Sunday, February 26, 2012
The Goodwill Grimoire by Abramelin Keldor
My rating: 3 of 5 stars
Rating is actually 2.5 stars
Starting off this book, I was a little taken back by the opening of it with the character, Stanley. Total sleazy creep - slacker of a B-horror movie producer who stumbled upon a Grimoire in the Goodwill, of all unlikely places. He immediately sets to using it, accidentally of course, as he begins to reanimate a stuffed duck in his home. Once he discovers his ability to reanimate dead bodies, his evil genius plan begins. Remember Stanley is an idiotic sleaze, so his master plan is really quite simply, world domination, one bad, and slightly disgusting, plan after another. He even has creepy sex, but luckily us readers are only spared by hearing one detail of it, and it's told after the fact so we don't have to really visual it along with sleazy Stanley.
Nick, the lych detective, and main character is introduced to the readers as a very ancient supernatural. His character describes the authors world of vampyres, lychs, zombyes (were they spelled this way? there was little mention of zombies, but...) Everything the author describes as being "real" in this story was spelled with a "y" to differentiate between what most of society commonly believes to be real about these supernaturals, and what is actually real. This cracked me up a little, because back in my teens, my friends and I used the same exact logic of spelling those things with a "y". Nick describes this all to Elphaba, his witch companion and assistant. I was a little disappointed that as a practicing witch in a coven, Elphaba wasn't empowered at all, in fact she had little knowledge of any of the supernatural world, which is hard to believe since she is firstly, a witch, and secondly, we are led to feel that she's been working with him for some time so why does she know so little of this world that Nick knows so much about?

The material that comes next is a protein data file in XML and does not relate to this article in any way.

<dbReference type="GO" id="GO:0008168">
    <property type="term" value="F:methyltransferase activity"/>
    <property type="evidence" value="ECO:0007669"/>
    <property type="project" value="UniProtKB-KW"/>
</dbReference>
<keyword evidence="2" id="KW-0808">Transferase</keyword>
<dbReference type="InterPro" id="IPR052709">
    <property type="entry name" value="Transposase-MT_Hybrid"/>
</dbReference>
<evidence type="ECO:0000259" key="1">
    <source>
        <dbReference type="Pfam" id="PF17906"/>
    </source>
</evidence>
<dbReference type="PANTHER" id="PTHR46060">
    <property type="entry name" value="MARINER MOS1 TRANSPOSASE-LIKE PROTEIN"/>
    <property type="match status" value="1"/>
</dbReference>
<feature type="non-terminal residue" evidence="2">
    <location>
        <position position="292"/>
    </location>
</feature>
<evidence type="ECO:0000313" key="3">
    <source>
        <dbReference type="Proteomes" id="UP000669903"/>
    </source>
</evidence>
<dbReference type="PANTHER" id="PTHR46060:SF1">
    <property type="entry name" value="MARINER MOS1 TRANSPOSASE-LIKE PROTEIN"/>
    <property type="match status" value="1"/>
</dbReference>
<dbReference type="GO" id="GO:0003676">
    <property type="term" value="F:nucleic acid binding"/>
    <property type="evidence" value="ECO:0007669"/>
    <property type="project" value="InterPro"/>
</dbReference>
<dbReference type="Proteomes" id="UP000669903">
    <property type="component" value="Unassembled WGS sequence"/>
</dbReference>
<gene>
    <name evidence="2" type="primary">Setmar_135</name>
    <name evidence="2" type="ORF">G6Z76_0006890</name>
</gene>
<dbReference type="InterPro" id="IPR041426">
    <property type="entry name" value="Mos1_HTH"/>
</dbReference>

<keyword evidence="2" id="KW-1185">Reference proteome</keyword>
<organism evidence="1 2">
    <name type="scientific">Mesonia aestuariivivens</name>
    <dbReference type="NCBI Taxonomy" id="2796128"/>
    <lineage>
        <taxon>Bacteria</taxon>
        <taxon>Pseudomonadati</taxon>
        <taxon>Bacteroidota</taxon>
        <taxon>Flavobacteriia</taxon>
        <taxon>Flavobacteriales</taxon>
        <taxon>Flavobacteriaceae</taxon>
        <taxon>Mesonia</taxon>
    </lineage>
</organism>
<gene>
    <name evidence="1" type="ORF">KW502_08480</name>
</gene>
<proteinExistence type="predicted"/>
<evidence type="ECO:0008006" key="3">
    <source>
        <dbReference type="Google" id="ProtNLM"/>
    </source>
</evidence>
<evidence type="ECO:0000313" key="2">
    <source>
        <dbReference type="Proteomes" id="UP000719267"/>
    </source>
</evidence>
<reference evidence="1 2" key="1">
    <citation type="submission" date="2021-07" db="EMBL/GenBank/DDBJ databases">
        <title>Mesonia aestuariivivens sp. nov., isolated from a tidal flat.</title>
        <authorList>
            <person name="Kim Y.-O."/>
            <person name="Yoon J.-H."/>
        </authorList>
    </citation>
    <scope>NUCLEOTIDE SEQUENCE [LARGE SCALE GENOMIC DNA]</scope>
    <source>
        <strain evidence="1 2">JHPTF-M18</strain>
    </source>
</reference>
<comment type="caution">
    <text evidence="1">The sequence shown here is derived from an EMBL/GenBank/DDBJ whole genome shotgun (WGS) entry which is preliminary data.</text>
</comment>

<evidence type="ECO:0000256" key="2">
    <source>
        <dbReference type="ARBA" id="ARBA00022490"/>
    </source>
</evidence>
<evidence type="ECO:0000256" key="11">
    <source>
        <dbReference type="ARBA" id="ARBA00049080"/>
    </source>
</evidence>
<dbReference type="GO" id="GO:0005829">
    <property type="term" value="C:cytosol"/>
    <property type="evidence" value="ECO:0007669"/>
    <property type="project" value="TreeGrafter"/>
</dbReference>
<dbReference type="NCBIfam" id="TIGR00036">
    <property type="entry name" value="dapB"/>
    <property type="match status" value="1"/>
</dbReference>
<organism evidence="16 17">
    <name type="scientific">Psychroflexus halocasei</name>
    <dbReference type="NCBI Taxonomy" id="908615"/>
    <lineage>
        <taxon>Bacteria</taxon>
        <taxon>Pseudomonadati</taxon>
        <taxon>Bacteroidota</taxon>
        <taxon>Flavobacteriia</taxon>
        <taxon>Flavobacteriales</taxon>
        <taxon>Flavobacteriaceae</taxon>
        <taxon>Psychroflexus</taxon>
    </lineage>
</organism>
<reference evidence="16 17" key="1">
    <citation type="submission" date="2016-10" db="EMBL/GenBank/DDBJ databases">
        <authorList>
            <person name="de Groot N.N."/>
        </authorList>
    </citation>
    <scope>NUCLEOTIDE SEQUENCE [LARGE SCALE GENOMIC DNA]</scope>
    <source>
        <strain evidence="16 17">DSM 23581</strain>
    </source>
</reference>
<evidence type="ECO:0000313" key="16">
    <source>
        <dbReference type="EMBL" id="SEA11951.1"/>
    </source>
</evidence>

Nick is written as a dramatically sweeping kind of character. He's kind, he's chosen good over evil, and he has been around for so long that he has even known some very famous humans in history (more on that later). To increase his presence, he constantly uses phrases and endearments in other languages, but it makes him come across, to me, as a bit of a show-off because they are almost always a different language than the last one, and they just don't feel like it fits. His FBI friend, John, along with Elphaba seem quite like the groupies to he who is Nick, and that part doesn't feel believable to me.
The writing isn't bad overall but it's execution of dialogue is too simplistic in how Nick just educates us all on how it really works in the world. I think part of the trouble is the writing does not lend me to feel invested in the characters, they still felt like characters until the end of the book. There is a moment where you have to make the readers really believe in what's happening, no matter how unrealistic it can be, and because I'm not drawn into the world and taking the characters seriously, it didn't happen.
Nick comes across as feeling that he's so calm and intelligent, but he makes poor choices throughout the story, in order for Stanley to be written as having a reason to gain more power, and this contrast of the ridiculous Stanley who is attempting world domination with an enchanted beer mug, and remote control doesn't mesh enough to make it cohesive. One concept, either serious Nick or comically sleazy Stanley would have worked better to make me get into the story. I was really following pretty good, enjoying it's silliness until about 30% in, when Nick decided to abruptly tell us his story about how he helped bring Rasputin to power in an effort to showcase the characters age and importance in always being around in history. After that portion, it took me until about 80% in, when Nick brought Elphaba to his fortress and suddenly it got interesting again. Sadly, we had to go back and visit Stanley's incompetent war at the high school and get goofy again.
There were a couple of parts where Nick and Elphaba suddenly broke character in the story from how they had been built up so far. Instead of it being a sudden victory in personal power (where Elphaba suddenly saves everyone by reading from the Grimoire to stop Stanley and unfreeze Nick, as well as deanimate everything else), or a quick, dark moment that developed Nicks character further (where he abruptly decided to euthanize Dwaynes family by taking their life force to save them from suffering from the fact that Dwayne had died) they just seemed like very uncharacteristic moments from how these characters had thus far been developed. Perhaps it was because there was not enough cause written into why and how they suddenly deviated from their usual paths in action? I'm not sure of how long the book was, but it read pretty quickly during the times I was reading so I would guess under 200 pages. This might be part of the issue I had; that there wasn't enough dialogue to bring some of the parts to a believable fruition.